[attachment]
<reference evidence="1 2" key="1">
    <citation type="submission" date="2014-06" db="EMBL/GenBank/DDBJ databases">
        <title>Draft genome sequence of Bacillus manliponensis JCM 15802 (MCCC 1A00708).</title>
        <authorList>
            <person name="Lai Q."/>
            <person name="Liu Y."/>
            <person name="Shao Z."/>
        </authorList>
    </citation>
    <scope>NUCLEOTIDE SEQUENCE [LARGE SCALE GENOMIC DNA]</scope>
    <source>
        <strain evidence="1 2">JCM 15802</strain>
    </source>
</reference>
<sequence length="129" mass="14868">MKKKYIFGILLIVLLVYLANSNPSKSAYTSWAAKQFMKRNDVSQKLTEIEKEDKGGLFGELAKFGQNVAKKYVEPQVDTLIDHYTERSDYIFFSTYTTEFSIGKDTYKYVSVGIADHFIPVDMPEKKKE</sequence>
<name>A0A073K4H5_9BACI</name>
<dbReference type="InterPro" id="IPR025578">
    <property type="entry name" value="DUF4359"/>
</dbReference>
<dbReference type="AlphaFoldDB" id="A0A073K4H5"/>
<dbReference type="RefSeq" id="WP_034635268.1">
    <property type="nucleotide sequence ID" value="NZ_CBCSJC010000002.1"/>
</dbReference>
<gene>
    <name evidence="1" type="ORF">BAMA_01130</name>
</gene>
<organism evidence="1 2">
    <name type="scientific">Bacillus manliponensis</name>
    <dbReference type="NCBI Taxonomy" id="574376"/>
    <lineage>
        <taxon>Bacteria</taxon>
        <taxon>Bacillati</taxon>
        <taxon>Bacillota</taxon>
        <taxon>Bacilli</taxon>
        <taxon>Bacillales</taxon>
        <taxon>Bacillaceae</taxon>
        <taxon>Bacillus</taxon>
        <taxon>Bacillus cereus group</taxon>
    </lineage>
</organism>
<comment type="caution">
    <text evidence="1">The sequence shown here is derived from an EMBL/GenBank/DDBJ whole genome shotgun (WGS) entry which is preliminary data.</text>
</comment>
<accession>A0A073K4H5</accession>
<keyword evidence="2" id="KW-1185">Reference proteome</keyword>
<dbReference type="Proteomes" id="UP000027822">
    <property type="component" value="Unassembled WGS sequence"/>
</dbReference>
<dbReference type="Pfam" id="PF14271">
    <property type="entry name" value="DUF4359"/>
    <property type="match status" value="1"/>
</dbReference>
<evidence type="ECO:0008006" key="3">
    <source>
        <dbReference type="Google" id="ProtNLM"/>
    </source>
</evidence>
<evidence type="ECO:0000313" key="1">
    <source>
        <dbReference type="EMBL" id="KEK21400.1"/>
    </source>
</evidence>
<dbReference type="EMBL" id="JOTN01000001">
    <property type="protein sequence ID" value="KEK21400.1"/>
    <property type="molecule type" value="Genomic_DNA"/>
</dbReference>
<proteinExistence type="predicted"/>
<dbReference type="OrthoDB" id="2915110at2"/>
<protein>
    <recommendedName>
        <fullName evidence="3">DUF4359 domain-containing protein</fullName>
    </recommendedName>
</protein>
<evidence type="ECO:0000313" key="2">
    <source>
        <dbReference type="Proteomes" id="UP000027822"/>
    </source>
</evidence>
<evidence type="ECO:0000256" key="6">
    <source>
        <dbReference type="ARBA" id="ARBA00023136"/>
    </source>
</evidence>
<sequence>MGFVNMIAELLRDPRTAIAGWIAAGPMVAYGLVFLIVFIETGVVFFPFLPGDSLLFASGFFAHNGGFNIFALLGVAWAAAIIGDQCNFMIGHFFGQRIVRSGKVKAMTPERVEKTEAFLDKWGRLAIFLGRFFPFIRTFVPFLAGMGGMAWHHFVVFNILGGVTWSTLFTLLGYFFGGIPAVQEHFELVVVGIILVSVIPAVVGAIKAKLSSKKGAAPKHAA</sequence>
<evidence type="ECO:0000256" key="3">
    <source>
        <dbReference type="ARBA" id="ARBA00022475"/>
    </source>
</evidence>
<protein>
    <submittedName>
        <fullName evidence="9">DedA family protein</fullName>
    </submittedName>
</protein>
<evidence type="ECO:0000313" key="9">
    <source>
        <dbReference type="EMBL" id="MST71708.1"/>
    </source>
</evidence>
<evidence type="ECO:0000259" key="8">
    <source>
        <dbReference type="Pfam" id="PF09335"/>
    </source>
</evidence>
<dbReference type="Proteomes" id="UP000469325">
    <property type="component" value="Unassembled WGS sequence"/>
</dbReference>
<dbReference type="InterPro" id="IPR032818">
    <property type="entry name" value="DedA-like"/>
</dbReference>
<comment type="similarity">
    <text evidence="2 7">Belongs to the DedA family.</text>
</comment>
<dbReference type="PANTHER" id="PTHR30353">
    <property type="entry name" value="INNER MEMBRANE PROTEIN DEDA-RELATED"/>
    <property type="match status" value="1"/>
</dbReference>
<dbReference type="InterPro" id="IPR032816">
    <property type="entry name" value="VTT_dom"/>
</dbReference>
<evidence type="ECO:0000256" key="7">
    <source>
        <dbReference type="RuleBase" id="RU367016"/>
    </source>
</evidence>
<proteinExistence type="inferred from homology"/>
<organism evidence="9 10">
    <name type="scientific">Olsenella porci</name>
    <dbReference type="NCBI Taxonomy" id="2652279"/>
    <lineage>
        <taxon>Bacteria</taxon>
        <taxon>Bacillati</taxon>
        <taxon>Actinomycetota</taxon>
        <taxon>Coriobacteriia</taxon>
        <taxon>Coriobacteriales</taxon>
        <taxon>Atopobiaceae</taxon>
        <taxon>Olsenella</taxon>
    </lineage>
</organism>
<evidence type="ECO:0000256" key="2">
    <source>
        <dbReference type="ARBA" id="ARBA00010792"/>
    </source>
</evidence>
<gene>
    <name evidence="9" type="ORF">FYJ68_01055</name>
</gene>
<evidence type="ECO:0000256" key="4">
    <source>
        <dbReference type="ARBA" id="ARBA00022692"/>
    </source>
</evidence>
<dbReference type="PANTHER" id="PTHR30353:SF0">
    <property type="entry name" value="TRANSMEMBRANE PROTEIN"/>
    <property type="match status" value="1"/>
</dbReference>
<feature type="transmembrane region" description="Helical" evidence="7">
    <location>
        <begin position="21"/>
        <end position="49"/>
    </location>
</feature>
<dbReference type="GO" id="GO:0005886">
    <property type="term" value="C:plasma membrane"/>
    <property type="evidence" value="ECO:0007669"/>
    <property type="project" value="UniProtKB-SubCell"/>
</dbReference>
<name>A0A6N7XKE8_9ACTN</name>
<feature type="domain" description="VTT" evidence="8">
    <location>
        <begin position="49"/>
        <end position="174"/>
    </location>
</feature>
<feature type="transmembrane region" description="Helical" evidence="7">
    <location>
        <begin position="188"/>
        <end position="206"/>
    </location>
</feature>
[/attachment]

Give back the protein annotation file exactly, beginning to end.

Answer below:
<reference evidence="1 2" key="1">
    <citation type="submission" date="2014-06" db="EMBL/GenBank/DDBJ databases">
        <title>Draft genome sequence of Bacillus manliponensis JCM 15802 (MCCC 1A00708).</title>
        <authorList>
            <person name="Lai Q."/>
            <person name="Liu Y."/>
            <person name="Shao Z."/>
        </authorList>
    </citation>
    <scope>NUCLEOTIDE SEQUENCE [LARGE SCALE GENOMIC DNA]</scope>
    <source>
        <strain evidence="1 2">JCM 15802</strain>
    </source>
</reference>
<sequence length="129" mass="14868">MKKKYIFGILLIVLLVYLANSNPSKSAYTSWAAKQFMKRNDVSQKLTEIEKEDKGGLFGELAKFGQNVAKKYVEPQVDTLIDHYTERSDYIFFSTYTTEFSIGKDTYKYVSVGIADHFIPVDMPEKKKE</sequence>
<name>A0A073K4H5_9BACI</name>
<dbReference type="InterPro" id="IPR025578">
    <property type="entry name" value="DUF4359"/>
</dbReference>
<dbReference type="AlphaFoldDB" id="A0A073K4H5"/>
<dbReference type="RefSeq" id="WP_034635268.1">
    <property type="nucleotide sequence ID" value="NZ_CBCSJC010000002.1"/>
</dbReference>
<gene>
    <name evidence="1" type="ORF">BAMA_01130</name>
</gene>
<organism evidence="1 2">
    <name type="scientific">Bacillus manliponensis</name>
    <dbReference type="NCBI Taxonomy" id="574376"/>
    <lineage>
        <taxon>Bacteria</taxon>
        <taxon>Bacillati</taxon>
        <taxon>Bacillota</taxon>
        <taxon>Bacilli</taxon>
        <taxon>Bacillales</taxon>
        <taxon>Bacillaceae</taxon>
        <taxon>Bacillus</taxon>
        <taxon>Bacillus cereus group</taxon>
    </lineage>
</organism>
<comment type="caution">
    <text evidence="1">The sequence shown here is derived from an EMBL/GenBank/DDBJ whole genome shotgun (WGS) entry which is preliminary data.</text>
</comment>
<accession>A0A073K4H5</accession>
<keyword evidence="2" id="KW-1185">Reference proteome</keyword>
<dbReference type="Proteomes" id="UP000027822">
    <property type="component" value="Unassembled WGS sequence"/>
</dbReference>
<dbReference type="Pfam" id="PF14271">
    <property type="entry name" value="DUF4359"/>
    <property type="match status" value="1"/>
</dbReference>
<evidence type="ECO:0008006" key="3">
    <source>
        <dbReference type="Google" id="ProtNLM"/>
    </source>
</evidence>
<evidence type="ECO:0000313" key="1">
    <source>
        <dbReference type="EMBL" id="KEK21400.1"/>
    </source>
</evidence>
<dbReference type="EMBL" id="JOTN01000001">
    <property type="protein sequence ID" value="KEK21400.1"/>
    <property type="molecule type" value="Genomic_DNA"/>
</dbReference>
<proteinExistence type="predicted"/>
<dbReference type="OrthoDB" id="2915110at2"/>
<protein>
    <recommendedName>
        <fullName evidence="3">DUF4359 domain-containing protein</fullName>
    </recommendedName>
</protein>
<evidence type="ECO:0000313" key="2">
    <source>
        <dbReference type="Proteomes" id="UP000027822"/>
    </source>
</evidence>
<evidence type="ECO:0000256" key="6">
    <source>
        <dbReference type="ARBA" id="ARBA00023136"/>
    </source>
</evidence>
<sequence>MGFVNMIAELLRDPRTAIAGWIAAGPMVAYGLVFLIVFIETGVVFFPFLPGDSLLFASGFFAHNGGFNIFALLGVAWAAAIIGDQCNFMIGHFFGQRIVRSGKVKAMTPERVEKTEAFLDKWGRLAIFLGRFFPFIRTFVPFLAGMGGMAWHHFVVFNILGGVTWSTLFTLLGYFFGGIPAVQEHFELVVVGIILVSVIPAVVGAIKAKLSSKKGAAPKHAA</sequence>
<evidence type="ECO:0000256" key="3">
    <source>
        <dbReference type="ARBA" id="ARBA00022475"/>
    </source>
</evidence>
<protein>
    <submittedName>
        <fullName evidence="9">DedA family protein</fullName>
    </submittedName>
</protein>
<evidence type="ECO:0000313" key="9">
    <source>
        <dbReference type="EMBL" id="MST71708.1"/>
    </source>
</evidence>
<evidence type="ECO:0000259" key="8">
    <source>
        <dbReference type="Pfam" id="PF09335"/>
    </source>
</evidence>
<dbReference type="Proteomes" id="UP000469325">
    <property type="component" value="Unassembled WGS sequence"/>
</dbReference>
<dbReference type="InterPro" id="IPR032818">
    <property type="entry name" value="DedA-like"/>
</dbReference>
<comment type="similarity">
    <text evidence="2 7">Belongs to the DedA family.</text>
</comment>
<dbReference type="PANTHER" id="PTHR30353">
    <property type="entry name" value="INNER MEMBRANE PROTEIN DEDA-RELATED"/>
    <property type="match status" value="1"/>
</dbReference>
<dbReference type="InterPro" id="IPR032816">
    <property type="entry name" value="VTT_dom"/>
</dbReference>
<evidence type="ECO:0000256" key="7">
    <source>
        <dbReference type="RuleBase" id="RU367016"/>
    </source>
</evidence>
<proteinExistence type="inferred from homology"/>
<organism evidence="9 10">
    <name type="scientific">Olsenella porci</name>
    <dbReference type="NCBI Taxonomy" id="2652279"/>
    <lineage>
        <taxon>Bacteria</taxon>
        <taxon>Bacillati</taxon>
        <taxon>Actinomycetota</taxon>
        <taxon>Coriobacteriia</taxon>
        <taxon>Coriobacteriales</taxon>
        <taxon>Atopobiaceae</taxon>
        <taxon>Olsenella</taxon>
    </lineage>
</organism>
<evidence type="ECO:0000256" key="2">
    <source>
        <dbReference type="ARBA" id="ARBA00010792"/>
    </source>
</evidence>
<gene>
    <name evidence="9" type="ORF">FYJ68_01055</name>
</gene>
<evidence type="ECO:0000256" key="4">
    <source>
        <dbReference type="ARBA" id="ARBA00022692"/>
    </source>
</evidence>
<dbReference type="PANTHER" id="PTHR30353:SF0">
    <property type="entry name" value="TRANSMEMBRANE PROTEIN"/>
    <property type="match status" value="1"/>
</dbReference>
<feature type="transmembrane region" description="Helical" evidence="7">
    <location>
        <begin position="21"/>
        <end position="49"/>
    </location>
</feature>
<dbReference type="GO" id="GO:0005886">
    <property type="term" value="C:plasma membrane"/>
    <property type="evidence" value="ECO:0007669"/>
    <property type="project" value="UniProtKB-SubCell"/>
</dbReference>
<name>A0A6N7XKE8_9ACTN</name>
<feature type="domain" description="VTT" evidence="8">
    <location>
        <begin position="49"/>
        <end position="174"/>
    </location>
</feature>
<feature type="transmembrane region" description="Helical" evidence="7">
    <location>
        <begin position="188"/>
        <end position="206"/>
    </location>
</feature>